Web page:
Thinknum is a web platform that basically indexes the world’s financial information by enabling investors to collaborate on financial analyses, aggregating the abundance of financial data and insights out there and presenting it to users in an intuitive format. Chief Thinknum and Doer Justin Zhen is here to tell us more about the platform.
Tell us about the product.
Thinknum is an open collaborative web platform for financial analysis. There is an abundance of financial data found on the web, but it comes from many disparate sources that do not play well together. Our mission is to aggregate this data onto one platform and provide tools for investors to create, share, and collaborate on financial insights.
How is it different?
When we worked in finance, my co-founder, Greg, and I noticed that many analysts still manually update spreadsheets and email them back and forth. This process is quite inefficient and mistake-prone. In 2012, a JP Morgan trader known as the London Whale actually lost over $7 billion, partially due to copying and pasting incorrectly in Excel. Thinknum’s financial models are hosted on the cloud, and they automatically update with new data.
Moreover, Thinknum is radically open. The platform is designed for all types of investors, from the retail investors to hedge fund traders. We believe that by creating a larger pool of insights, the best ones will rise to the top. Thinknum is a channel for a domain expert in Malaysia to share her expertise. In the process, we are indexing all of the financial information in the world.
The financial data market is $25 billion. Current data providers have primarily built their infrastructures on local desktop software solutions. Thinknum is utilizing the web’s collaborative and technological resources to create a more dynamic and open platform for financial analysis.
The FinTech space is very hot. Where do you see it going over the next few years?
The rise of Web 2.0 platforms that emphasize sharing and collaboration has exploded in recent years and will continue to do so. Furthermore, we are witnessing a shift in enterprise technology utilizing cloud computing, which is significantly more powerful than traditional services. Thinknum is taking full advantage of these paradigm shifts and bringing the web’s innovations to finance.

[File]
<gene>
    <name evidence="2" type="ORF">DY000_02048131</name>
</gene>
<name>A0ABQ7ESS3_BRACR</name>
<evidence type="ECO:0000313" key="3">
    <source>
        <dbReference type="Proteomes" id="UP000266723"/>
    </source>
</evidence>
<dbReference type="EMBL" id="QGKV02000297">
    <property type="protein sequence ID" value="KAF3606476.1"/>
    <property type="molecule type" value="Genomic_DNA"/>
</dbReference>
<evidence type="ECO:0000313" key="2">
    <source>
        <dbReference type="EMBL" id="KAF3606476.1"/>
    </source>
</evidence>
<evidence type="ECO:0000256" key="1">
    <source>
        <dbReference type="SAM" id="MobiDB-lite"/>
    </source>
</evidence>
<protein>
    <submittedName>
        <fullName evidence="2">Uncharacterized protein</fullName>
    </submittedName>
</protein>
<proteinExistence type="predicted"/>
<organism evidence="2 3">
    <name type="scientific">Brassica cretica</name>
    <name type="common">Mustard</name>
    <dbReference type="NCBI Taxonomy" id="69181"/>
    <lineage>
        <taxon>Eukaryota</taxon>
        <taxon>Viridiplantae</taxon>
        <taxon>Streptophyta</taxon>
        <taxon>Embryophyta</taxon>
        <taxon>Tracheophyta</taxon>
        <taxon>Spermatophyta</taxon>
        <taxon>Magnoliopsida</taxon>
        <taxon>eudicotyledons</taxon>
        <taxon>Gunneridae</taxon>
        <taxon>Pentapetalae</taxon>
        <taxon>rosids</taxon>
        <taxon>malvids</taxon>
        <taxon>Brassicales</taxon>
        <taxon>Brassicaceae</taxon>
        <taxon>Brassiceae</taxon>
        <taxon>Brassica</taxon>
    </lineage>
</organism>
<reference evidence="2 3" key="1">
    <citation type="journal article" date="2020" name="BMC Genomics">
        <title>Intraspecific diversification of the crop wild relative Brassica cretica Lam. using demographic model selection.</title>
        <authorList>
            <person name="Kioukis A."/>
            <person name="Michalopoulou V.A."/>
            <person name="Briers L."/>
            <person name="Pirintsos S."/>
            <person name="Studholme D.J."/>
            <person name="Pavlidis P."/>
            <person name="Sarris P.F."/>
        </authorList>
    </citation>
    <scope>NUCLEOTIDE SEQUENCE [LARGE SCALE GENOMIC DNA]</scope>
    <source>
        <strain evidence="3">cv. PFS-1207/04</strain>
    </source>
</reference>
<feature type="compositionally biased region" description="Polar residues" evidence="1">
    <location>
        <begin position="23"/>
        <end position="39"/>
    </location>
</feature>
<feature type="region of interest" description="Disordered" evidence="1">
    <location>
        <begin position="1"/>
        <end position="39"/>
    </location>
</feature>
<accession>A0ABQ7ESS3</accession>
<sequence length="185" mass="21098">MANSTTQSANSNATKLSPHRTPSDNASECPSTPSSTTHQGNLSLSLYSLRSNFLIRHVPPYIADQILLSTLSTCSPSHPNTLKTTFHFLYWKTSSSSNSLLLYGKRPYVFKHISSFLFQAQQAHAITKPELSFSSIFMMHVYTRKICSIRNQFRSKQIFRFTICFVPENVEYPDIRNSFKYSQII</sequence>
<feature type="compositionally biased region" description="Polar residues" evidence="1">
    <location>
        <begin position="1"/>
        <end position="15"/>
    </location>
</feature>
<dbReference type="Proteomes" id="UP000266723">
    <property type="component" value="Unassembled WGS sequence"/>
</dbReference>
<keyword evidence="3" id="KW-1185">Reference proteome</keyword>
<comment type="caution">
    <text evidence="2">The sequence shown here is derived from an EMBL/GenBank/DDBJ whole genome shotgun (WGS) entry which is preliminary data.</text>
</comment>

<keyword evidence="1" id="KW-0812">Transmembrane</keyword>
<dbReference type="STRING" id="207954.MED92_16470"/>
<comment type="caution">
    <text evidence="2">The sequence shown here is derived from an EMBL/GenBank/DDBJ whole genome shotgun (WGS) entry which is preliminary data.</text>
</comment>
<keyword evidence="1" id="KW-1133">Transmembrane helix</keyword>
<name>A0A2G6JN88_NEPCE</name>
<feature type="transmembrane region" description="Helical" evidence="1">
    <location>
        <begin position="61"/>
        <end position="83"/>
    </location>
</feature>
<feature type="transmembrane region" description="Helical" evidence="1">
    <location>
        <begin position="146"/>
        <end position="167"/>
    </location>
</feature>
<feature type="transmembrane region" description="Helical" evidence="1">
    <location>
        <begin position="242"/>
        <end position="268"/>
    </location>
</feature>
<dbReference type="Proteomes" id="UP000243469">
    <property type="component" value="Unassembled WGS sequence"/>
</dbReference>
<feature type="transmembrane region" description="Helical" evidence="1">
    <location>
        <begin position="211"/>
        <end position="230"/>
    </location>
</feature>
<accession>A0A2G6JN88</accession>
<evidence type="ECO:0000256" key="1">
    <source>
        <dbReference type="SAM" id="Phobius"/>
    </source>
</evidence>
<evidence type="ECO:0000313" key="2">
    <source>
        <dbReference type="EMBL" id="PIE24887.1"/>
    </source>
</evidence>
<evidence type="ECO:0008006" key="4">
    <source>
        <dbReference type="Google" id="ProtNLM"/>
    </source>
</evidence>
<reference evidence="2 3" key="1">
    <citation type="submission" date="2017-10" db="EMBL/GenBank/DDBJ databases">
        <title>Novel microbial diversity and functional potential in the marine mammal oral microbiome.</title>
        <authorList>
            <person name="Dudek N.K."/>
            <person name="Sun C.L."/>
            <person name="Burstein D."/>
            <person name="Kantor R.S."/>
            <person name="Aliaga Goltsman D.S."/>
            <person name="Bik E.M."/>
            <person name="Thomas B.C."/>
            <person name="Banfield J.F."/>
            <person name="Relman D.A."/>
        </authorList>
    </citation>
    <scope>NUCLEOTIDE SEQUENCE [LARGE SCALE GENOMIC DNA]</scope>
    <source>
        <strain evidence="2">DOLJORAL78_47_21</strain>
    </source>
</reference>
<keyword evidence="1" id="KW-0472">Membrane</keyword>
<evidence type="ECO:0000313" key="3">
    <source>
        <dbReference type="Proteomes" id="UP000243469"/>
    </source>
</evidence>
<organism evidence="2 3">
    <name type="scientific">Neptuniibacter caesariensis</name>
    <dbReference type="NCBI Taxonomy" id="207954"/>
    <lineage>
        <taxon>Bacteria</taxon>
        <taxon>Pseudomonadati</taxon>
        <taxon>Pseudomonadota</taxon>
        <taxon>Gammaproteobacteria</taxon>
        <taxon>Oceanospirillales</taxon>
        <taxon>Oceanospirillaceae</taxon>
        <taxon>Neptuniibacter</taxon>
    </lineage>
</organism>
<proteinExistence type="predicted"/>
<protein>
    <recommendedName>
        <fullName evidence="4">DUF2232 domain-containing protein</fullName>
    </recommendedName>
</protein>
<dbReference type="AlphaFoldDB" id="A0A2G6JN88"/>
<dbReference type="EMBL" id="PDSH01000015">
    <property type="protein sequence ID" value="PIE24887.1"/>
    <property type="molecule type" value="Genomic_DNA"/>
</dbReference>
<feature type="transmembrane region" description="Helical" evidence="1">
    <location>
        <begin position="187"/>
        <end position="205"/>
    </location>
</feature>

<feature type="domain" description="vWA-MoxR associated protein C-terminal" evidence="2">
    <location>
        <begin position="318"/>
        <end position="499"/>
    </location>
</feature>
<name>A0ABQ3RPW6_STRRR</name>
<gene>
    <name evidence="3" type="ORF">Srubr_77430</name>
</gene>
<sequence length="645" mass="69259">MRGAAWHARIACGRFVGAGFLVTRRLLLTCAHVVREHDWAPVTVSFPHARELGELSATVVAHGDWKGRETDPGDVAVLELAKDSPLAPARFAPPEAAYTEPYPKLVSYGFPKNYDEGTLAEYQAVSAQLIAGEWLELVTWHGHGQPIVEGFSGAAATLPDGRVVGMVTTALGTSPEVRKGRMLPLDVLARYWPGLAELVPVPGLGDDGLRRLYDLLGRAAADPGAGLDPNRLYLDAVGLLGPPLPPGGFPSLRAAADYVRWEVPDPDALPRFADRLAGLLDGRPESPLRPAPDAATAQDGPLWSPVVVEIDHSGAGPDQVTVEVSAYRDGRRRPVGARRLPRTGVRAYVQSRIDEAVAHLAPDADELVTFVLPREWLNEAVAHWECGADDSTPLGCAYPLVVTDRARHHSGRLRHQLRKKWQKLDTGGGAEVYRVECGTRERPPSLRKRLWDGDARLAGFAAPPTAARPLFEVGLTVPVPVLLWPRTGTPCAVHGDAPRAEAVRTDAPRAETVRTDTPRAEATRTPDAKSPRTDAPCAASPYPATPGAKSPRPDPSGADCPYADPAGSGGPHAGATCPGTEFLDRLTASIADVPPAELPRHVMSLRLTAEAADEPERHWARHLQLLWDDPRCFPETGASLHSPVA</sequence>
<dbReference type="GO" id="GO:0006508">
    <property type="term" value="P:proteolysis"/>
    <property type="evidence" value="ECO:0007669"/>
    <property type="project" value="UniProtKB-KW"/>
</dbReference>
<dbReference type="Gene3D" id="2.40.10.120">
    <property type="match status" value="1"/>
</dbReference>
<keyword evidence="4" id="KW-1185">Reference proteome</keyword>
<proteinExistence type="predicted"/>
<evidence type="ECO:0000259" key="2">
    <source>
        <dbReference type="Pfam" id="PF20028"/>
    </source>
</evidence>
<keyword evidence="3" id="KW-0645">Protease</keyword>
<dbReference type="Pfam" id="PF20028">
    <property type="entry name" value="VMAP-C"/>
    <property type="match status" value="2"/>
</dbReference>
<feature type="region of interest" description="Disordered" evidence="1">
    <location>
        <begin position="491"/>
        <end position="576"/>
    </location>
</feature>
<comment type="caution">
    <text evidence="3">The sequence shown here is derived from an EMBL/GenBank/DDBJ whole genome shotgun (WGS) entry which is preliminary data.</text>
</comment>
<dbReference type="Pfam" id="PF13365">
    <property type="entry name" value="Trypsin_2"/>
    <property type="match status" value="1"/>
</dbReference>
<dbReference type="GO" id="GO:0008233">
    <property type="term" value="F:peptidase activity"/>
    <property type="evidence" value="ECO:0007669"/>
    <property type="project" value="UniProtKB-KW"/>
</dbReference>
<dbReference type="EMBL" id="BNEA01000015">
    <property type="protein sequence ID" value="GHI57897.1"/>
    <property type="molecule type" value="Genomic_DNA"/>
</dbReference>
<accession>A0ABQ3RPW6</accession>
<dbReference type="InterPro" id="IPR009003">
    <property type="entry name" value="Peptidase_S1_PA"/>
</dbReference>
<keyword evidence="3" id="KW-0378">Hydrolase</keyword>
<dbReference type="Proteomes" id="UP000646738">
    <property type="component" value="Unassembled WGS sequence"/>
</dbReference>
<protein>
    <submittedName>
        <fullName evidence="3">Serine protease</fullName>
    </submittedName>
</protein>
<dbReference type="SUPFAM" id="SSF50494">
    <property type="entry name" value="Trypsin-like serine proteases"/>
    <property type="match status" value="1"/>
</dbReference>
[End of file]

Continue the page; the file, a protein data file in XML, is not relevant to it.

What is the Thinknum business model?
Thinknum is free for users whose analysis remains public for others to use. Since many hedge funds and other institutional investors do not like sharing their proprietary models, we monetize by selling them subscriptions to keep their analyses private. Thinknum also provides additional features to paying users, such as distributed computing and custom applications built on top of our platform.
Why is your team the right one to get the job done?
I met my co-founder, Greg, at Princeton eight years ago. I majored in financial engineering, while he studied mathematics. After graduation, I went to work for a hedge fund, while Greg went to Goldman Sachs. The problem that we are solving lies directly at the intersection of finance and technology, and we possess extensive domain expertise in both areas.
What are the milestones that you plan to achieve within 6 months?
We will continue to add innovative features while growing our user base and getting extensive feedback from them. As always, our mission is to keep building something that they love.
If you could speak with one investor in the New York community, who would it be and why?
We would love to meet David Rose. He has started multiple companies from the ground up. His insights are incredible, and he is an amazing teacher as well.
Why did you launch in New York and how has being in New York helped your company?
I was born in New York, but my family moved away when I was in fourth grade. It feels great to be back!
Of course, New York is the epicenter of finance. We are surrounded by tens of thousands of users and clients who we can market to and get feedback from. There is also an incredible ecosystem here among entrepreneurs. We couldn’t imagine building Thinknum anywhere else.